-- jumpoff joe (firstname.lastname@example.org), June 08, 2001.
Nah! Get stuck in, dig the hole, lay the cattle grid then forget about it for 50 years..
-- john hill (email@example.com), June 08, 2001.
== Nah! Get stuck in, dig the hole, lay the cattle grid then forget about it for 50 years. ==
John, I've had cattle jump the cattle guard and seen horses who had to be shot for breaking a leg in the cattle guard. I just don't trust those dang things.
-- ~Rogo (firstname.lastname@example.org), June 09, 2001.
Wow, I got some great responses to this question! Thanks to all who responded! I've put my 15 year old homeschooled son in charge of this project, and I'll let you all know in the near future how he decides to work it out. Thanks again! Jamie in TN
-- Homesteadma - Jamie (email@example.com), June 09, 2001.
Check with your local extension service or USDA they should have a pamphlet with plans for the type of gate you want.I have seen this type of gate, it would have a rope-pull on both sides, hanging from an arm.
-- hendo (firstname.lastname@example.org), June 09, 2001.
We had cattle grids everywhere and never any problem with horses, cattle or sheep. I will admit that one sow did seem to know how to get across but we never saw her do it. If there are any problem I guess it whould have to be related to the shape and spacing of the rails. We generally used light gauge railway track, mounted upright with about 1.5 to 2 inches between the flanges. The space between the rails would be wide enough for a horse's hoof but it wont go down between the flanges. Any cattle that will try an 8 foot long jump is going to give you trouble anyway and I cant imagine why they would try unless some idiot is doing a John Wayne on a horse.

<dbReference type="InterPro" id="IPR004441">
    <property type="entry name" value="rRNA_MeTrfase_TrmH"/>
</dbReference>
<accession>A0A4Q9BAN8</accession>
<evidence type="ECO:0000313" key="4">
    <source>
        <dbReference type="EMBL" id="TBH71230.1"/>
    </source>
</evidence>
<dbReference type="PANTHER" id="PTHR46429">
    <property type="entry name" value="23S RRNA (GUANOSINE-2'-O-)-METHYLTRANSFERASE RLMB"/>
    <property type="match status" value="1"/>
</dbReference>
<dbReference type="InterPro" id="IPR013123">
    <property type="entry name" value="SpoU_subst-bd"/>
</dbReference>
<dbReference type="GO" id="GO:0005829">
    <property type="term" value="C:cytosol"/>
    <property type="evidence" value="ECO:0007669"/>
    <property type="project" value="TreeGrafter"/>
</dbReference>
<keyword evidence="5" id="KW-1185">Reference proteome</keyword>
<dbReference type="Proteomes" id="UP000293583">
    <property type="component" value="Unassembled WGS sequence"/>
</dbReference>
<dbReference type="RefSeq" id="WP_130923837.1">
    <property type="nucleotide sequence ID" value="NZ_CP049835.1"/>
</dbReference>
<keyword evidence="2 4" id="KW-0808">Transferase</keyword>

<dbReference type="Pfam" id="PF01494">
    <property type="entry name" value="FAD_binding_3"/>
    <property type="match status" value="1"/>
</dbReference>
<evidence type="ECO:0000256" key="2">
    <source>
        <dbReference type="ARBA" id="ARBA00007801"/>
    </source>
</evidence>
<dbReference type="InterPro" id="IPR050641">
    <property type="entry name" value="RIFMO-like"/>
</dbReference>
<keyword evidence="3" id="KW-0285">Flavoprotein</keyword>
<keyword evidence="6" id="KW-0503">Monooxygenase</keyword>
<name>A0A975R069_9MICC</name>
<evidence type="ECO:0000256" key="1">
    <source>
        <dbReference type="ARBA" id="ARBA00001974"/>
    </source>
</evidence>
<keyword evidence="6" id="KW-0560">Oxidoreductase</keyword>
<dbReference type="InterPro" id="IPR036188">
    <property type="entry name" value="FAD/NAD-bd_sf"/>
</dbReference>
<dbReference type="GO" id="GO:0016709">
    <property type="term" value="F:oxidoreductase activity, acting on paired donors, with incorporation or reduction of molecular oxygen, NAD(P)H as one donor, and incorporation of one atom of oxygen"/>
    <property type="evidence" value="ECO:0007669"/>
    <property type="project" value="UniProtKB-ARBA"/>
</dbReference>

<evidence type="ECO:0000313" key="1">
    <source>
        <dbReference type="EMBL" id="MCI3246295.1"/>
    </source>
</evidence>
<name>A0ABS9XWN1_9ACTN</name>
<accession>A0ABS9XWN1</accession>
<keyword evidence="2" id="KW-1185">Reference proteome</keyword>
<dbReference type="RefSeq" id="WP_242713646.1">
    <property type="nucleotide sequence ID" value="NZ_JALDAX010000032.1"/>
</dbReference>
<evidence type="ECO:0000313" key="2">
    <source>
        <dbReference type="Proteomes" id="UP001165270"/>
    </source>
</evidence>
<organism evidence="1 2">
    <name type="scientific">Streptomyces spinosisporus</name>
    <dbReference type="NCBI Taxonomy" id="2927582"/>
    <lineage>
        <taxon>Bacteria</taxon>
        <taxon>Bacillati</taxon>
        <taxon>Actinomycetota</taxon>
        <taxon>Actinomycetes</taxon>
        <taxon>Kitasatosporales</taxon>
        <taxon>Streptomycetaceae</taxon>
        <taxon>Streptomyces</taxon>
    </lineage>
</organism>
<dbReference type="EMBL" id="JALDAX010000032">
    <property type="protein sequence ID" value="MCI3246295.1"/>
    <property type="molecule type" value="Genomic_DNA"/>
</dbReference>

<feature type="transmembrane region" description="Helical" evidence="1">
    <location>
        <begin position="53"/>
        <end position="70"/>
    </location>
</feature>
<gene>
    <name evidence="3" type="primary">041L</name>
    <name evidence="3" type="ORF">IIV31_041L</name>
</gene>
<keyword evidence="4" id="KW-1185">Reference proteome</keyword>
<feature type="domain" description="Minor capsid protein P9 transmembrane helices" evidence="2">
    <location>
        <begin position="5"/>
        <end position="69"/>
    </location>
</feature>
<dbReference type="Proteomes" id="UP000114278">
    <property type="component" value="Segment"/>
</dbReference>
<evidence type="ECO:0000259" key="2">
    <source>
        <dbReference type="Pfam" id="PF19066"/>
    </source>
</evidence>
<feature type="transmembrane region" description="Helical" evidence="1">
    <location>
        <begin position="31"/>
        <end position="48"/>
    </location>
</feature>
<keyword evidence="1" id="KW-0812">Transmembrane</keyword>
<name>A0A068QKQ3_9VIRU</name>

-- john hill (email@example.com), June 09, 2001.
You've all got me thinking now about a self closing gate with latch that is released by the weight of the vehicle, but not the weight of livestock. Or how about a lever that can be reached from the driver's seat to release the latch and "throw" the gate open until you pass through and pull another lever to release the gate and let is self close. Rube Goldberg, where are you????
Fortunately, our house is situate in front of the property and there are no gates between the house and road. All the gates are to each side and behind the house: Total of 27 gates on the five acres, not counting the ones inside the barn for stalls (five). Hung all but five myself, and built some of them.